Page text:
The latest study of the treatment was published in November in the journal Lancet Respiratory Medicine and examined 98 hospitalized patients with the virus between March and May, at the height of the UK epidemic.

WHAT IS SNG001?

SNG001 uses the protein interferon beta, which our body produces during a viral infection.

It is inhaled directly into the lungs with an inhaler, which is thought to cause a stronger, more targeted antiviral response.

Scientists believe Covid-19 shuts down the immune system’s ability to produce the protein in high doses, with the new treatment providing the lungs with an essential ‘replenishment’.

The drug was developed by Southampton-based pharmaceutical company Synairgen and tested by researchers at the city’s university.

Interferon beta itself is not new, but the technique with which it is administered is.

The protein is given by injection to patients with multiple sclerosis.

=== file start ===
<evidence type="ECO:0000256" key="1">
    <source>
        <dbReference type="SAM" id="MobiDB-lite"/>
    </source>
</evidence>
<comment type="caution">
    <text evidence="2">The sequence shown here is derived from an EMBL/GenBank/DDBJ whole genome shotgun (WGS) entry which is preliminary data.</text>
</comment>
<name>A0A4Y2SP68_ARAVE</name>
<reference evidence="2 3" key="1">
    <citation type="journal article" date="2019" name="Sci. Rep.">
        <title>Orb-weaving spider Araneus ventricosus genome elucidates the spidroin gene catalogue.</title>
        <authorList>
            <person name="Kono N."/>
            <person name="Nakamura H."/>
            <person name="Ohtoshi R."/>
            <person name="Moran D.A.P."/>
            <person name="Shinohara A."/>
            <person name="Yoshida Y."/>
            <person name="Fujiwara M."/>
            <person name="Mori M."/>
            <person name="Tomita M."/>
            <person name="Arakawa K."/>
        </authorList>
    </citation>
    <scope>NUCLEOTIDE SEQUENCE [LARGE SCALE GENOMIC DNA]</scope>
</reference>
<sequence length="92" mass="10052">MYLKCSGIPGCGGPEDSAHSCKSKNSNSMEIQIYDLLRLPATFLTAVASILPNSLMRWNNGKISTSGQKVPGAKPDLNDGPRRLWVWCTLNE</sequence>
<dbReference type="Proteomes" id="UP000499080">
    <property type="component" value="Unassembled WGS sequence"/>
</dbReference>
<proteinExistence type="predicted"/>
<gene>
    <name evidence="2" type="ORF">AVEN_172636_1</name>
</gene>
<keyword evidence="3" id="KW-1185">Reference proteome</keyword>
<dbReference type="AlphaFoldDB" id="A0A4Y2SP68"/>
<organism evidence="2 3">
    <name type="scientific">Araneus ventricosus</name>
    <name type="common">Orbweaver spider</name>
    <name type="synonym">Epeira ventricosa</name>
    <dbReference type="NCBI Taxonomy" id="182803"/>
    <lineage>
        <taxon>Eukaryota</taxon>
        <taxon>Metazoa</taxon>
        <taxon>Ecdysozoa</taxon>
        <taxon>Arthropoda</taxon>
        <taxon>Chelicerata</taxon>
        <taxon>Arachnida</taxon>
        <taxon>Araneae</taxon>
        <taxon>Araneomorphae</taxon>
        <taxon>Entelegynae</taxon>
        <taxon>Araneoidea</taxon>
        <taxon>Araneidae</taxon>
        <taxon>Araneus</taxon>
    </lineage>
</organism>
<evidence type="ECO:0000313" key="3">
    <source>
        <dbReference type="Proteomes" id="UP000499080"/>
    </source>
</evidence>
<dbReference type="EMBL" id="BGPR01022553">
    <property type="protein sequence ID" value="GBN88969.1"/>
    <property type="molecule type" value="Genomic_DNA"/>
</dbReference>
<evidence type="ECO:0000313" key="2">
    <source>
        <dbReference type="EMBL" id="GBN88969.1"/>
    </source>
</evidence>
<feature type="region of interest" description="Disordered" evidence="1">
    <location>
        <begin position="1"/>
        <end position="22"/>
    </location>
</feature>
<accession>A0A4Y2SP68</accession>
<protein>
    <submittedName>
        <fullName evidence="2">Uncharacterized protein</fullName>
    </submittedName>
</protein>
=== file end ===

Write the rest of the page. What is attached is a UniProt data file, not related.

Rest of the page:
Studies with injectable interferon beta on Covid-19 have been fruitless.

SNG001 is inhaled into the lungs with a nebulizer.

The new studies are being conducted by the University of Southampton to see if giving it to Covid-19 patients before they are hospitalized will help.

If this turns out to be the case, this opens the door for patients to be able to treat themselves at home with a special inhaler.

They were divided in two, with one group receiving the new treatment and the other group receiving a placebo.

The trial was conducted double-blind, meaning that neither the researchers nor the 98 patients knew who was receiving SNG001.

In the placebo group, 11 (22 percent) of the 50 patients were transferred to the ICU or required mechanical ventilation after fourteen days. Three eventually died.

Of those who received SNG001, only six (13 percent) of the 48 patients developed serious illness and there were no deaths.

Patients taking the drug were also twice as likely to regain full health by the end of the two-week period.

A total of 21 (44 percent) in the SNG001 group recovered during that time, compared to 11 (22 percent) patients in the placebo group.